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Low socioeconomic status is associated with higher bone turnover, osteoporosis risk
Many physiological factors affect the rate at which bones break down and reform their mineral content, but new research conducted at the University of California, Los Angeles (UCLA) suggested that socioeconomic status (SES) may also have some bearing on bone turnover and the risk of osteoporosis.
New study suggests inflammation may not be cause of obesity-type 2 diabetes link
For years, it has been assumed that obesity led to type 2 diabetes by causing inflammation, which was thought to change the way the body reacts to the effects of insulin. However, a new study suggests that this hypothesis may need an update.
New study explains why only some obese people get type 2 diabetes
Obesity is widely regarded as the leading risk factor for type 2 diabetes, yet some people who are overweight never develop the metabolic condition. Why is this? The question has plagued scientists and doctors for years, with few satisfactory answers.
Researchers assess type 2 diabetes predictive qualities of BMI and waist circumference
Body mass index may be as effective a means of measuring a child's type 2 diabetes risk as looking at their waist circumference, according to a new study from a team of University of Michigan researchers.
Researchers identify protein that may control appetite and blood sugar, promising improved type 2 diabetes treatments
Higher levels of a particular protein may be the key to controlling appetite and preventing unhealthy fluctuations in blood sugar and other diabetes complications, according to a new study out of New York University.
Losing a moderate amount of weight can significantly improve sexual function of men with type 2 diabetes
Type 2 diabetes is one of the most common causes of erectile dysfunction in men, but new research suggests that simply losing a few extra pounds can help individuals regain their former levels of sexual function, as well as alleviate symptoms of incontinence.
New study ties red meat and processed meat to increased type 2 diabetes risk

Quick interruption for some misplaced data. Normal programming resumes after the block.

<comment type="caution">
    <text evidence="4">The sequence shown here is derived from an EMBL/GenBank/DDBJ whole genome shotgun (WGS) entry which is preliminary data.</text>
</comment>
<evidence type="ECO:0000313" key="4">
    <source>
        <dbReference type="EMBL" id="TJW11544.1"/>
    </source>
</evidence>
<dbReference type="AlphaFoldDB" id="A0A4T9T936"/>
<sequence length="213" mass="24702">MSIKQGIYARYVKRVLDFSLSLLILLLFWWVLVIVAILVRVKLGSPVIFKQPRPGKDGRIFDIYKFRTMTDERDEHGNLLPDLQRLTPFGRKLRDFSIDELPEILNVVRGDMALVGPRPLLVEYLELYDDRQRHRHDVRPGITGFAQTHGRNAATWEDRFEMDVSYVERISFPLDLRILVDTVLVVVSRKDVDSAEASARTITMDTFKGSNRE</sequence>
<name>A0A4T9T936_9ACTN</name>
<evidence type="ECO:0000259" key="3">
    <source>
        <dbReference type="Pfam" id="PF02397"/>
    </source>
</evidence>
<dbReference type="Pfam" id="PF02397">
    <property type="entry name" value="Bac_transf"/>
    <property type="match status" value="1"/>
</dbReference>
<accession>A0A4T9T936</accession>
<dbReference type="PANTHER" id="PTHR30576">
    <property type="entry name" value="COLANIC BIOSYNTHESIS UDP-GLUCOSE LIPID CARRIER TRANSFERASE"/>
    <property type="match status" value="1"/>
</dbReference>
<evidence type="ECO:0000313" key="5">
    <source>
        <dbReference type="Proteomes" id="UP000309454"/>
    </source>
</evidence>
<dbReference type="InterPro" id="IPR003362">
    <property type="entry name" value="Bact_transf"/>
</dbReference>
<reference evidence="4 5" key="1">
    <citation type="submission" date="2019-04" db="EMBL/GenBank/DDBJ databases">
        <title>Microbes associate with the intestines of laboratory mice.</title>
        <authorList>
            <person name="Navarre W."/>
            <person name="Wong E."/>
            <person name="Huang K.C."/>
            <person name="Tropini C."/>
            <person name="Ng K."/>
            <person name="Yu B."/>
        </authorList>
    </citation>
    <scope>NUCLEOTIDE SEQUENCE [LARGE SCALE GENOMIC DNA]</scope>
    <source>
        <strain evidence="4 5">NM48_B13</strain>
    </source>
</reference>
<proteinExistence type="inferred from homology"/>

A diet heavy on red meat and processed foods can significantly increase a person’s chances of developing type 2 diabetes, according to a new study conducted by researchers at the Harvard School of Public Health.
Type 2 diabetes and other metabolic risk factors may contribute to cognitive decline
Type 2 diabetes, high blood pressure, smoking and obesity may significantly increase a person’s chances of developing cognitive problems later in life, according to a new study out of the University of California, Davis.
Adding muscle mass may reduce type 2 diabetes risk
Losing excess fat is widely considered to be one of the most important things an obese person can do to limit their risk of developing type 2 diabetes. However, new research suggests that adding more muscle mass may be equally as important.
Hypothyroidism is linked to increased risk of coronary heart disease, death
Coronary heart disease (CHD) is the leading cause of death in the U.S., and researchers from Ohio's Cleveland Clinic have announced that people with hypothyroidism - even the moderate subclinical variety - may have a higher risk of CHD and of death in general.
Type 2 diabetes may lead to pregnancy complications independent of obesity
Obesity is a well-established risk factor for pregnancy complications, but what happens when the mother-to-be also has type 2 diabetes? New research suggests that the metabolic condition dramatically compounds the chances of experiencing potentially serious complications.
Researchers find way to prevent excess fat storage, reduce risk of type 2 diabetes in mice
Excessive fat buildup is one of the leading risk factors for type 2 diabetes, but a team of researchers from the National Institute of Diabetes and Digestive and Kidney Diseases may have found a way to get the body to burn excess calories rather than store them as fat.
Key to inflammation-related diseases like type 2 diabetes may lie in fat tissue
Obesity, and more specifically excess body fat, is a well known risk factor for type 2 diabetes and heart disease.
Excessive TV viewing may be linked to increased type 2 diabetes risk
Watching TV is the most commonly reported activity in the U.S. after working and sleeping, but a new study suggests that overindulging in television viewing may be associated with a higher risk of developing type 2 diabetes and cardiovascular complications.
Type 2 diabetes may increase risk of second stroke or heart attack, study finds
Individuals with type 2 diabetes who have suffered a heart attack or stroke may be significantly more likely to experience a second cardiovascular event, according to a new study from researchers at Vanderbilt University.
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